Aaron Hernandez Cops Seize Cousin's Cell Phone in Court

PHOTO: Aaron Hernandez in courtPlayBizuayehu Tesfaye/AP Photo
WATCH Aaron Hernandez Probable Cause Hearing Delayed

Former NFL star Aaron Hernandez appeared in court today to hear prosecutors claim they have found additional evidence that Hernandez murdered his friend, but during the hearing detectives seized the cell phone of Hernandez's cousin, ABC News has learned.

The cousin, Tanya Singleton, shared a home with Ernest Wallace, who is charged as Hernandez's accomplice in the June 17 murder of Odin Lloyd.

A third man, Carlos Ortiz, is also charged in the murder.

After today's hearing, a Massachusetts state trooper assigned to the Hernandez case approached Singleton in court, handed her a search warrant, and seized her cell phone.

As she reviewed the warrant in the court hallway, Singleton told ABC News "I am not talking about it."

Hernandez's longtime girlfriend Shayana Jenkins added, "Get away from us. We're not talking."

Investigators later executed a search warrant at Singleton's Bristol, Conn., address, several sources told ABC News.

A spokesman for the Bristol County District Attorney's Office, Gregg Miliote, declined to provide details, saying: "I cannot comment on an ongoing investigation."

Singleton's husband, Thaddeus Singleton III, 33, was being sought for questioning as a potential witness in connection with the Hernandez case, but he died in a car crash before detectives could speak with him.

Hernandez appeared in court today wearing a tailored suit and white button-down shirt with his hands cuffed in front of him. The former NFL star nodded to Singleton, who sat with Jenkins, the mother of his infant daughter, in the back of the court.

The women had to walk wordlessly past the Lloyd family, who cried at some points during the hearing. The Lloyd family wore buttons emblazoned with his face over the words "Rest Easy Big O." Jenkins' sister Shanea was Lloyd's girlfriend at the time of his murder.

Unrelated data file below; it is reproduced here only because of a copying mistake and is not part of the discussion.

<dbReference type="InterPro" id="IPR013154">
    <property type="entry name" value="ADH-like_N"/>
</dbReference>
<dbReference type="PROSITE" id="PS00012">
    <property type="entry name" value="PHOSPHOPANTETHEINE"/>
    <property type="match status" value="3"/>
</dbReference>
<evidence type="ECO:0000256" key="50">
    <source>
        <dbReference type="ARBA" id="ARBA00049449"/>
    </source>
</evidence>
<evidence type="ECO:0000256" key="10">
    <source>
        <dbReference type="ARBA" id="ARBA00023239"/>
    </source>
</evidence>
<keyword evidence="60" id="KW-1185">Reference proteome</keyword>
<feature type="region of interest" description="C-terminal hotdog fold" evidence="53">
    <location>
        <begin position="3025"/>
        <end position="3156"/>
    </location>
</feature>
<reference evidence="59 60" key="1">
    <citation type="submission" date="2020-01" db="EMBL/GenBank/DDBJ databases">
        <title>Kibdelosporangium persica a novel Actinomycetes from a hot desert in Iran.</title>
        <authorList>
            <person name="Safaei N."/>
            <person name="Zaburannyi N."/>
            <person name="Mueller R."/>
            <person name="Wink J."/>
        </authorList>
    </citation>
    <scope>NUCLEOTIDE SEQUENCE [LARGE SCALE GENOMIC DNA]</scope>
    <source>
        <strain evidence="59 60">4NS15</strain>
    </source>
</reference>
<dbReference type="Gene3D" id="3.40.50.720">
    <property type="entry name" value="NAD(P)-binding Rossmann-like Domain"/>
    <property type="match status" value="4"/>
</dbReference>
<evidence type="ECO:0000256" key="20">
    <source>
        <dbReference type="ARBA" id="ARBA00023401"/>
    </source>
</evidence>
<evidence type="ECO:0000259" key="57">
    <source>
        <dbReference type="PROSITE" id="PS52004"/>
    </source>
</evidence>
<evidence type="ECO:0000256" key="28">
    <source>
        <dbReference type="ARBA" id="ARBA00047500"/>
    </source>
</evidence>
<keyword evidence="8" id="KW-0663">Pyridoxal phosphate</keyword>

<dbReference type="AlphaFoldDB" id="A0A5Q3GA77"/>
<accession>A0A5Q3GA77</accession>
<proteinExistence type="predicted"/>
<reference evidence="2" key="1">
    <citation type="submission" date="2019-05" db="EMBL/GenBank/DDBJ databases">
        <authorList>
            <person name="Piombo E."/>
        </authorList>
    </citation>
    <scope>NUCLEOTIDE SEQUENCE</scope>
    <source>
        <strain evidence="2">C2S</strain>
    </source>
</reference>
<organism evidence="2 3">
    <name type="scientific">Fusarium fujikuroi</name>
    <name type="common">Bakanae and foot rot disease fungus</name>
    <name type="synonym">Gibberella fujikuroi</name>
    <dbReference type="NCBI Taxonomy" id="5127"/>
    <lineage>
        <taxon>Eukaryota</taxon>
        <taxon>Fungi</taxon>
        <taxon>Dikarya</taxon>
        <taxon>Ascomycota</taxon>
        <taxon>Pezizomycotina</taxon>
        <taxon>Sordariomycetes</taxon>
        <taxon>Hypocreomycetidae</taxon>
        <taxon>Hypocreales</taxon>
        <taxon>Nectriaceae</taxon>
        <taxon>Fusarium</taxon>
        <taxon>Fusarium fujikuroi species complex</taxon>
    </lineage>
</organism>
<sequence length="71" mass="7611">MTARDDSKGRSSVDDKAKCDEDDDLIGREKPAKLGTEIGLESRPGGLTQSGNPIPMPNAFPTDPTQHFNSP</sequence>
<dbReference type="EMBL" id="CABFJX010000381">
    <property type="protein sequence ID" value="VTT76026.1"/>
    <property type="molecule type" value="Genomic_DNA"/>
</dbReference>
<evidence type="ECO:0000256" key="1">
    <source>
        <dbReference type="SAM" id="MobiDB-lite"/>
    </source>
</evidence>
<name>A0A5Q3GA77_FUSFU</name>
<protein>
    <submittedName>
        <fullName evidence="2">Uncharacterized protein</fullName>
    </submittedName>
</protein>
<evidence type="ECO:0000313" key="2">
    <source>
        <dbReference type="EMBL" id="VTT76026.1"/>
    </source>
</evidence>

During the court hearing, prosecutors said that the motive for Lloyd's murder could center around what the victim knew about a double homicide in Boston in 2012.

Bristol County Assistant District Attorney William McCauley told the judge that the state needs additional time to present mounting evidence in front of the grand jury.

During his argument, he cited new evidence in the case, saying that Hernandez's fingerprint was recovered from a box of .45 caliber ammunition found in a "flophouse" Hernandez rented in Franklin. Another Hernandez fingerprint was lifted from the gearshift of a Hummer registered to the ex-NFL player, where investigators recovered a fully loaded .45 caliber clip inside.

Lloyd, 27, a semi-pro football player, was shot five times with .45 caliber handgun in an industrial park less than a mile from the $1.2 million mansion in North Attleboro Hernandez shares with Jenkins. Singleton has lived there since her cousin's arrest on June 26.

A judge granted the state's request and ordered that a probable cause hearing on the evidence be moved to Aug. 22.

Attorneys for Hernandez, who has denied the charges, were furious that the delay was granted. Lawyer James Sultan told the judge that his client has been "sitting in a solitary cell" at the Bristol County Correctional Center. Sultan said Hernandez wants to hear the evidence against him.

"The sooner the better," Sultan told the court.

Outside the courthouse another Hernandez attorney Charles Rankin told reporters that his client was "extremely upset" at the hearing delay.

"We are confident that Aaron will be exonerated,'' Rankin said.

Wallace, like Hernandez, has pleaded not guilty. It's not clear if Ortiz has entered a plea.

District Court Judge Daniel O'Shea also ruled on motions filed by the press to release search warrants relating to the Hernandez investigation. Those documents will be released tomorrow afternoon, the judge ruled.

Before the hearing, New England Patriots coach Bill Belichick said the team will learn from "this terrible experience."

"We'll continue to evaluate the way that we do things, the way that we evaluate our players and we'll do it on a regular basis," Belichick said. "I'm not perfect on that, but I always do what I think is best for the football team."